Influence of Location-Dependent Protuberance Damage on Cell Viability
The influence of femtosecond laser-induced damages on viability of olfactory ensheathing cells is investigated. Several cytokinetic phenomena including intracellular calcium wave, cellular morphologic change, recovery and death are discussed. Through systemic investigation, cellular activity can be controlled easily. The study is fulfilled by Hai-feng Yang et al., and reported in the Chinese Science Bulletin.
The investigations on femtosecond laser surgery have been increased steadily since König demonstrated in 1999 the dissection of isolated human chromosomes in Cell Mol Biol (1999, 45(2):195-201).
"Our research aims to investigate the influence of location-dependent protuberance damage on cell viability" noted Hai-feng Yang, a doctor student of Jiangsu University. "This is the first paper to carefully investigate cytokinetic phenomena using femtosecond laser, including intracellular calcium wave, cellular morphologic change, recovery and death."
The study involved two experiments. In the first experiment, Yang and his colleagues established an experimental system for femtosecond laser surgery and investigated the cellular viability after the surgery of cell protuberances. When the protuberance with smaller diameter was damaged in different locations, the cell could recover its activity. But when the protuberance with larger diameter was cut, the cell died.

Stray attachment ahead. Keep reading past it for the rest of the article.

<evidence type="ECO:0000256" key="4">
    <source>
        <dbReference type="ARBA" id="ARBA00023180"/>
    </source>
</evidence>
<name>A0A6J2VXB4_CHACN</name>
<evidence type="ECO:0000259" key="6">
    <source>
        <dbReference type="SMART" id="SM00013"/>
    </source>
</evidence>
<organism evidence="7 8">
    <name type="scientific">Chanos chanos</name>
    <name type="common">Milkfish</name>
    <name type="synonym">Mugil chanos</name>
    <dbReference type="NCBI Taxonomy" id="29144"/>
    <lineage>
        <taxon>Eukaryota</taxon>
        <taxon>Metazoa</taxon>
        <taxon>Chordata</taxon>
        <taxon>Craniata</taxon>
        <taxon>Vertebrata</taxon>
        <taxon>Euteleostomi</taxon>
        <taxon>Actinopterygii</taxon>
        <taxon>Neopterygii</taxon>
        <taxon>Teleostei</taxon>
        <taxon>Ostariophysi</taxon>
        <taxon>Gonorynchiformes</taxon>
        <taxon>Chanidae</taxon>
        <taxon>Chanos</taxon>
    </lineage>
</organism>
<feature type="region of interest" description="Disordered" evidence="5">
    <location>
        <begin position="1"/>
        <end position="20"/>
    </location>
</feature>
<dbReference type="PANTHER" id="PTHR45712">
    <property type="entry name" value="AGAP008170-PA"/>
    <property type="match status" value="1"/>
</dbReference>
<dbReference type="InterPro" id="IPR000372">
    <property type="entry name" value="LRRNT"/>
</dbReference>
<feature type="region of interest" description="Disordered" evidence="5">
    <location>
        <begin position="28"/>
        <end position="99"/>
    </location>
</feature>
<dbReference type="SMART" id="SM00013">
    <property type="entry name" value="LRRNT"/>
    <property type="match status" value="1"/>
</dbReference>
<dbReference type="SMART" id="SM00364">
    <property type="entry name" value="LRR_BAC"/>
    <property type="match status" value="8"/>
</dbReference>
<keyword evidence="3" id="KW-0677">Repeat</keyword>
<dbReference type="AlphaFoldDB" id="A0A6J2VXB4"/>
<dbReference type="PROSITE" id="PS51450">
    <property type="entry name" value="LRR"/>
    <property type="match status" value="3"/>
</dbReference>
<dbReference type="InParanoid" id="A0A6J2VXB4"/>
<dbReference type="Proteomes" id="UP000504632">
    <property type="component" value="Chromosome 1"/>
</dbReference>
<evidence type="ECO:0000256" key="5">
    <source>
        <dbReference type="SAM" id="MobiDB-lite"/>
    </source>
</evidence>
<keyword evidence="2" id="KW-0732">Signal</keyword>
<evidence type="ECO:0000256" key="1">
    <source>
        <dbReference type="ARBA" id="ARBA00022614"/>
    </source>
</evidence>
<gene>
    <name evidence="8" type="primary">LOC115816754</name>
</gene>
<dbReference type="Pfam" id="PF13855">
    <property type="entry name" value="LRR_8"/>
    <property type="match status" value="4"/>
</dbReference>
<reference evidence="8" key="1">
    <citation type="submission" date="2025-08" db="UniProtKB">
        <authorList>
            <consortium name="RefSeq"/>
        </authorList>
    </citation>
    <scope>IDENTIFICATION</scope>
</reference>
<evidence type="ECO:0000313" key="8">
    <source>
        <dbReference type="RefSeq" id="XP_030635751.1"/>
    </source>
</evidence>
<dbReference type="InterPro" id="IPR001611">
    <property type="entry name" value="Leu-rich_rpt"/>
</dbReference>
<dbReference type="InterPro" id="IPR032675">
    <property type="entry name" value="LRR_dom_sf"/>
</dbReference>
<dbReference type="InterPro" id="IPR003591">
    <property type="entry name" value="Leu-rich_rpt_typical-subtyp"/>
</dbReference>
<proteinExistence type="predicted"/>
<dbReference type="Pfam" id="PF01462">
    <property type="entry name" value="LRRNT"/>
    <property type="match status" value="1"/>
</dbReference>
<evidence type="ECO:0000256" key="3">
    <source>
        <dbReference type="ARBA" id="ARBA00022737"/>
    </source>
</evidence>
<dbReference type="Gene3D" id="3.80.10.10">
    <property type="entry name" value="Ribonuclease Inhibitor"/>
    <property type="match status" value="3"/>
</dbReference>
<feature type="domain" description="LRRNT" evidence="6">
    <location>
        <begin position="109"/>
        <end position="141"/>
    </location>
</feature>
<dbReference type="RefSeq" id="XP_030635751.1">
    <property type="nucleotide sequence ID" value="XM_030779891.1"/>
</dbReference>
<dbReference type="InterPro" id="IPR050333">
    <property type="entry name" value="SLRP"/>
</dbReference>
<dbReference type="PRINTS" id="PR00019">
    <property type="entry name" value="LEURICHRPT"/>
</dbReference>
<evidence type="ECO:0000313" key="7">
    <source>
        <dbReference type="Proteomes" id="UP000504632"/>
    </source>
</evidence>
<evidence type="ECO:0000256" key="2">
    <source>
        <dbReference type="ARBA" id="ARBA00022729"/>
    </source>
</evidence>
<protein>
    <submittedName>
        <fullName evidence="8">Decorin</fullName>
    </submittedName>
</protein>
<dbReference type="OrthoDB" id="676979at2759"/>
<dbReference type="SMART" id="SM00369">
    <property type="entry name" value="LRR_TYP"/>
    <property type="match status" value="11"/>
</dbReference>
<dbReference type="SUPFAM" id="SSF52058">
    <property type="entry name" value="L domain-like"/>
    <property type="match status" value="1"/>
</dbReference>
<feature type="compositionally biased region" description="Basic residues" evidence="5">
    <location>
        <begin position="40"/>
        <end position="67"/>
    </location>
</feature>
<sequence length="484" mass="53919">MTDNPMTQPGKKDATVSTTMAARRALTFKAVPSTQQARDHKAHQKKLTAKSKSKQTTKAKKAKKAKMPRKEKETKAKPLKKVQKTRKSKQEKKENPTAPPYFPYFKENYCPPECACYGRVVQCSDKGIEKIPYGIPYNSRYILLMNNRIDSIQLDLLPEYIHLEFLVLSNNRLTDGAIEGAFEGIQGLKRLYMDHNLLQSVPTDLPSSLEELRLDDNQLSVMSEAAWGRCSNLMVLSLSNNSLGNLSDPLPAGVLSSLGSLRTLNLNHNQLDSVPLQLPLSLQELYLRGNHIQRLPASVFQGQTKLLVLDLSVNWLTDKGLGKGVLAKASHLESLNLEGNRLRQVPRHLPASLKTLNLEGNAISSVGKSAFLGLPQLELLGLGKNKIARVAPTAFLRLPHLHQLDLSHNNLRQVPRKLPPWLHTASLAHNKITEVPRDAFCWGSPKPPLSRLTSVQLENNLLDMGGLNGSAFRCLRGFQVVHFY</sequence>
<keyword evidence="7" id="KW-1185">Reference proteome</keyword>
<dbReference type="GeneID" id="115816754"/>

The second experiment showed that calcium wave could be observed after the protuberances of two adjacent cells were damaged. Meanwhile, Yang and his colleagues proposed four reasons for the formation of femtosecond laser-induced calcium wave.
The main conclusion is that cellular activity can be controlled easily. The cell damage and recovery mechanisms are proposed. This investigation implies that femtosecond laser surgery is an important tool in many domains, such as the establishment of cell damage model, gene transfection and the study of cytokinetics.
Investigators of this research are from Photonics Fabrication Science Center and School of Medical Science and Laboratory Medicine, Jiangsu University, China. This research is helped by advisor Ming Zhou, colleagues Jian-ke Di, En-lan Zhao et al.
Reference: König K, Riemann I, Fischer P, et al. Intracellular nanosurgery with near infrared femtosecond laser pulses. Cell Mol Biol, 1999, 45(2): 195-201
Source: Science in China